Records surviving in the parish chest will often solve your brick wall problems, including: “Where did my ancestor come from before here?” or “Who is the father of that illegitimate child?” In this detailed guide, family historian Paul Milner explains how and why the records were created, how changing laws affected who was and was not included, what the records look like and what information they contain. After showing examples of numerous records, the guide explains how and where to access the records, (online, microfilm, originals or in print).
Here is a practical guide that will help family researchers solve their problems, and put them into historical context. This small volume is full of material for both the beginner and the experienced researcher. It is a well-illustrated guide to the contents of the English parish chest that allows any researcher to go way beyond the baptism, marriage and burial registers commonly used for parish research.
The book will be available soon in Australia from UnlockthePast, in Canada from Global Genealogy, in the US from Maia’s Books and in the UK from My History.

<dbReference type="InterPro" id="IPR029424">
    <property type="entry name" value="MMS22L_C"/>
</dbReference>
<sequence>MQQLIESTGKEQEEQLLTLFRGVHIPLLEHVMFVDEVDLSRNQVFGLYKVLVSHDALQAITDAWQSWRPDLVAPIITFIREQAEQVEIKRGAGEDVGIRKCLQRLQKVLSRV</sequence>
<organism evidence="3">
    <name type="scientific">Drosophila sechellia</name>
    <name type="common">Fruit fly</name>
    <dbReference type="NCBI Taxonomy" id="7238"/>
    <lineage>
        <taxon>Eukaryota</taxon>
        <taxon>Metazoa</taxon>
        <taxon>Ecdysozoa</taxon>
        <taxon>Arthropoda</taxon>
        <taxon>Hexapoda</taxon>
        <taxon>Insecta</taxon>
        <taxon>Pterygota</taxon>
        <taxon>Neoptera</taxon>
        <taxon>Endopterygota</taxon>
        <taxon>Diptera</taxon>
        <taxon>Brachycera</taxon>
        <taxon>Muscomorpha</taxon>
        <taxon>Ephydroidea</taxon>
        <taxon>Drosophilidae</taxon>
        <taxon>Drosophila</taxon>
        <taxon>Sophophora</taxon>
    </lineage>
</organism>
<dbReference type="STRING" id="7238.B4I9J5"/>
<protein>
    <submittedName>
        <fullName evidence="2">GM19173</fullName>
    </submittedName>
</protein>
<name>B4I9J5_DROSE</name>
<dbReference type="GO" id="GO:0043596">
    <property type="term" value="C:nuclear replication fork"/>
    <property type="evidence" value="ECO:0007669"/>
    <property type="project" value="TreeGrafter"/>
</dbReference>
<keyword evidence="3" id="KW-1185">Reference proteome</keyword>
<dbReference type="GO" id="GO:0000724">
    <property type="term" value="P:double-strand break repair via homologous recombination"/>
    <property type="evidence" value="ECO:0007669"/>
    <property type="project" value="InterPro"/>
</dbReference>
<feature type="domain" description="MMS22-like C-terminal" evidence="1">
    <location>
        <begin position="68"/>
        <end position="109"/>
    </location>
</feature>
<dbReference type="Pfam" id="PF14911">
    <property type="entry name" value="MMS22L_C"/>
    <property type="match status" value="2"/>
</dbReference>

Unlock The Past Cruise to the Baltic Seaports is scheduled and space is filling up. If you are interested check it out on the UnLock The Past website. I recently gave 24 different lectures, in three cities and I promoted the cruise at those venues. Since returning I have had further inquiries so I thought it best to post a fresh reminder of where to find information and summarize the trip – some may say a trip of a lifetime – and you get to hear me again 🙂 This is the companies 8th Genealogy Cruise – for 14 nights from Saturday 11 July 2015 to Saturday 25 July sailing from Southampton England to the Baltic Seaports aboard the Celebrity Eclipse, operated by Celebrity Cruises.